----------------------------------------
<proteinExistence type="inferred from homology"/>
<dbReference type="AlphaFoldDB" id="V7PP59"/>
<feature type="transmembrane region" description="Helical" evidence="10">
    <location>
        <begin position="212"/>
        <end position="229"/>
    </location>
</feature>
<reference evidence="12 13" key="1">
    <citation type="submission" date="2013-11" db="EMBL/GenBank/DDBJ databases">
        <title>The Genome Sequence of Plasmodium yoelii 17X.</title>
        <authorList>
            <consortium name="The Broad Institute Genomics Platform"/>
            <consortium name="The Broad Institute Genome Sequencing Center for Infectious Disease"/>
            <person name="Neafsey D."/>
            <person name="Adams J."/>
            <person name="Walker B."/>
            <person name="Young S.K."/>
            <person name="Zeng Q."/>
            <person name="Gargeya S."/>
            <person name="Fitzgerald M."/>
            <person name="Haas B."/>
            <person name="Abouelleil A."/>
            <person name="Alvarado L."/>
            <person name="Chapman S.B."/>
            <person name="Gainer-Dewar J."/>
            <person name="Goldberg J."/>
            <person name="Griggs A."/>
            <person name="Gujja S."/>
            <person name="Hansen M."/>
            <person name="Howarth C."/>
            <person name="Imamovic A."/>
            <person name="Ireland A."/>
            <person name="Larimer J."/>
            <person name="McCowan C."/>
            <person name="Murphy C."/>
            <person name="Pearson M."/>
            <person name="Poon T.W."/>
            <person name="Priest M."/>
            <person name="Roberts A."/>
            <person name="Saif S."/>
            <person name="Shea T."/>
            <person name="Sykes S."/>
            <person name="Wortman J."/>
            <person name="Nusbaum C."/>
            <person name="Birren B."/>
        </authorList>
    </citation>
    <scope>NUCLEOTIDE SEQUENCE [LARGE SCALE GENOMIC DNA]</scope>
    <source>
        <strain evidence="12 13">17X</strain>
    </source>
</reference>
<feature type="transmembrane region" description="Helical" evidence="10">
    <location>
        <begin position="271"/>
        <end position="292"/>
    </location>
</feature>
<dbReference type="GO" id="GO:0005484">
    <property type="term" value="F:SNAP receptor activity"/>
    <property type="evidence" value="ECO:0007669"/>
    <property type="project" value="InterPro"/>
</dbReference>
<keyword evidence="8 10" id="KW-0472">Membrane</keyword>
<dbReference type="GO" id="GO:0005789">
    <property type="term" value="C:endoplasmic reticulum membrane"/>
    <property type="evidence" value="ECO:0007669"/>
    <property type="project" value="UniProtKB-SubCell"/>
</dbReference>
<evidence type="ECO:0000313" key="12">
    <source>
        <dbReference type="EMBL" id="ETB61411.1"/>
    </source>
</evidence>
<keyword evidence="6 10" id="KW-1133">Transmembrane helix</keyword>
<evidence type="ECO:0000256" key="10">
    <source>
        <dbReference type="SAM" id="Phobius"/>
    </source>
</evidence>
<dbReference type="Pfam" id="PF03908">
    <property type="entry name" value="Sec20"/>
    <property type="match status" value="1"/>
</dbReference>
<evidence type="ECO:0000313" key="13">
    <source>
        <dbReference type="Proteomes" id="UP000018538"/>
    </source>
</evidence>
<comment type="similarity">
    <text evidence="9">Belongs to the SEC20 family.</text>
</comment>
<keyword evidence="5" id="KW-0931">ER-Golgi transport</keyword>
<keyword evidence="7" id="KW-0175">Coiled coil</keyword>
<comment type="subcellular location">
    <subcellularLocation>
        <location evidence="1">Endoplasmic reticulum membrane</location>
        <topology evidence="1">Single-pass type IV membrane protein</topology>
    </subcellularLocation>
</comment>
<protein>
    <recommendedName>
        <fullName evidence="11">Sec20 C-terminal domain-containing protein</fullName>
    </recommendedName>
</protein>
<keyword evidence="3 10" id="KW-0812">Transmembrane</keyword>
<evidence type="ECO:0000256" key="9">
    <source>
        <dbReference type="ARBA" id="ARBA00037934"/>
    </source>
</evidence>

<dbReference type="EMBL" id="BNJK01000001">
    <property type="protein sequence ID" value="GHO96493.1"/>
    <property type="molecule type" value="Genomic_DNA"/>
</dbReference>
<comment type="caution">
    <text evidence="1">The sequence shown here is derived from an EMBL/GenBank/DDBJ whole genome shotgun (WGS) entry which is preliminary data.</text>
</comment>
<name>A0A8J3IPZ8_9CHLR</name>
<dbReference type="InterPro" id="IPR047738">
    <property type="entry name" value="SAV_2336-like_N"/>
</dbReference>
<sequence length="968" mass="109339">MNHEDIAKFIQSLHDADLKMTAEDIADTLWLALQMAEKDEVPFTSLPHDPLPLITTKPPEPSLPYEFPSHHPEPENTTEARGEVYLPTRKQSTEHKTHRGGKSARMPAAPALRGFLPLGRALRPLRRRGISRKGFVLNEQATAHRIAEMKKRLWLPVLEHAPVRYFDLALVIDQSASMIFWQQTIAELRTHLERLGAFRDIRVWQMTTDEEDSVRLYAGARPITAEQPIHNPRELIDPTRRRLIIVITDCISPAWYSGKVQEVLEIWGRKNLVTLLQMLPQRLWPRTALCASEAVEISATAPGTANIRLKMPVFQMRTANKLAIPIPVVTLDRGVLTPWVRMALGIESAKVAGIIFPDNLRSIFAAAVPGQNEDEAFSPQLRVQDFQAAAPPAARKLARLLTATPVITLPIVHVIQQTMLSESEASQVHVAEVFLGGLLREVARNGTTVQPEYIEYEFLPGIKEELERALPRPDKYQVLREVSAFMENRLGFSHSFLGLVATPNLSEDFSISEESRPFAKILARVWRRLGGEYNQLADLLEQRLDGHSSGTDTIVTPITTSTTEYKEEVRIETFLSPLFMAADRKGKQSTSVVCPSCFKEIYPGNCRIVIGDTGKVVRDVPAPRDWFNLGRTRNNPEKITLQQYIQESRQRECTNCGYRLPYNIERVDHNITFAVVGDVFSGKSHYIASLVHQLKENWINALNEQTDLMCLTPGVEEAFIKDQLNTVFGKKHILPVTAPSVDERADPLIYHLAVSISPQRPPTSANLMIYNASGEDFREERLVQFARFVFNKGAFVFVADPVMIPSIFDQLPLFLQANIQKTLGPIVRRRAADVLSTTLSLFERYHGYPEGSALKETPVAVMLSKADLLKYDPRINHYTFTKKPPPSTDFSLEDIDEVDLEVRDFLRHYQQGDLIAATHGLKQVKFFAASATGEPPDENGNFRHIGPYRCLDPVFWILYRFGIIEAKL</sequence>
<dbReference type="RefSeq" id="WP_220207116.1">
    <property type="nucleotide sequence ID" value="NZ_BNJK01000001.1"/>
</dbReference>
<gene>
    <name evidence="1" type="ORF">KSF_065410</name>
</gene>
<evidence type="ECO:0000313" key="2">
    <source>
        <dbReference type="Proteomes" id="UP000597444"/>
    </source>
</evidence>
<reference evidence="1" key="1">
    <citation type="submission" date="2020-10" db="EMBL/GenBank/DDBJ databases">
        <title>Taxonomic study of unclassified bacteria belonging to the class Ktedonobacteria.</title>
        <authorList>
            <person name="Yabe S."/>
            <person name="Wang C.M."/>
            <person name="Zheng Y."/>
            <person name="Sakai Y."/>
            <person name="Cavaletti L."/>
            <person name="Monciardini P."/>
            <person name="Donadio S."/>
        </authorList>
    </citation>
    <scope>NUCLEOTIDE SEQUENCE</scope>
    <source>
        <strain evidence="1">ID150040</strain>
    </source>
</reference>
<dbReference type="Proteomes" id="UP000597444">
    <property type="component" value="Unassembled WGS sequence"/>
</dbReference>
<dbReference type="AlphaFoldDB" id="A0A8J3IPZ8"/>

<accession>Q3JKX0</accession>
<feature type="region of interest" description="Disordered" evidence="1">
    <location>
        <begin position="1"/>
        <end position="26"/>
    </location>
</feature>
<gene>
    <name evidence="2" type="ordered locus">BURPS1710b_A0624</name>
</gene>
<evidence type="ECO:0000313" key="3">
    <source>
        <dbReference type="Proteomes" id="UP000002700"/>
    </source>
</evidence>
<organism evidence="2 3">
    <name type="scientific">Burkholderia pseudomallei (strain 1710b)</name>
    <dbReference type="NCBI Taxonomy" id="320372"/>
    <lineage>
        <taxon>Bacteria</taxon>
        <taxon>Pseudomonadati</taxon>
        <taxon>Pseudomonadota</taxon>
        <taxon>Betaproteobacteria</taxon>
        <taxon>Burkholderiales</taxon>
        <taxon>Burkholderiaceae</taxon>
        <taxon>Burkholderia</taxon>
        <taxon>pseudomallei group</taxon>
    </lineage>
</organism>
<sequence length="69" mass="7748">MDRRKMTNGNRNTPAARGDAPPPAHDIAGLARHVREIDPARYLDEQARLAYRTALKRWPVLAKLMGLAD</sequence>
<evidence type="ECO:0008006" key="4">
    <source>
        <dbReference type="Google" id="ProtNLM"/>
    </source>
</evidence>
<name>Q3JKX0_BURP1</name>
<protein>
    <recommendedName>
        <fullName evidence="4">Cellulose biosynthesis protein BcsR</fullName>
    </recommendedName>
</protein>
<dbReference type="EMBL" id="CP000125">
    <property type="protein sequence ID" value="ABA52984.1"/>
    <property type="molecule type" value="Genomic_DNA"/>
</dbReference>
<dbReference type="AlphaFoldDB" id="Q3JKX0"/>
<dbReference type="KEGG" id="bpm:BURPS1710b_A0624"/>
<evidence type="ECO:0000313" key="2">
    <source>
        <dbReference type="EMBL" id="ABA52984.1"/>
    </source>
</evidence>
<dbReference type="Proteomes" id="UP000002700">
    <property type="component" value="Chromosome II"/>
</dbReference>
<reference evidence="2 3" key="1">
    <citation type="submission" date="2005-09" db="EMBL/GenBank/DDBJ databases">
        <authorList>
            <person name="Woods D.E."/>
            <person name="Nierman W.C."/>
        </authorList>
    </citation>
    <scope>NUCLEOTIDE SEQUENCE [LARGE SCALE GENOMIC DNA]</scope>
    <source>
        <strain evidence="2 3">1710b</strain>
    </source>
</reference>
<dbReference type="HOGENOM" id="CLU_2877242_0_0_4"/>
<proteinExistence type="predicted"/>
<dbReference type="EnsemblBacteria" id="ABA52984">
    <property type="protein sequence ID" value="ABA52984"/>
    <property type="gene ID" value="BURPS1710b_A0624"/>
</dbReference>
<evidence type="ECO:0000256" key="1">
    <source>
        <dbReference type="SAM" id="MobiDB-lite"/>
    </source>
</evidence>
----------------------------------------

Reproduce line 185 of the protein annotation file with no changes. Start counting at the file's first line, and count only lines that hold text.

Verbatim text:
    </lineage>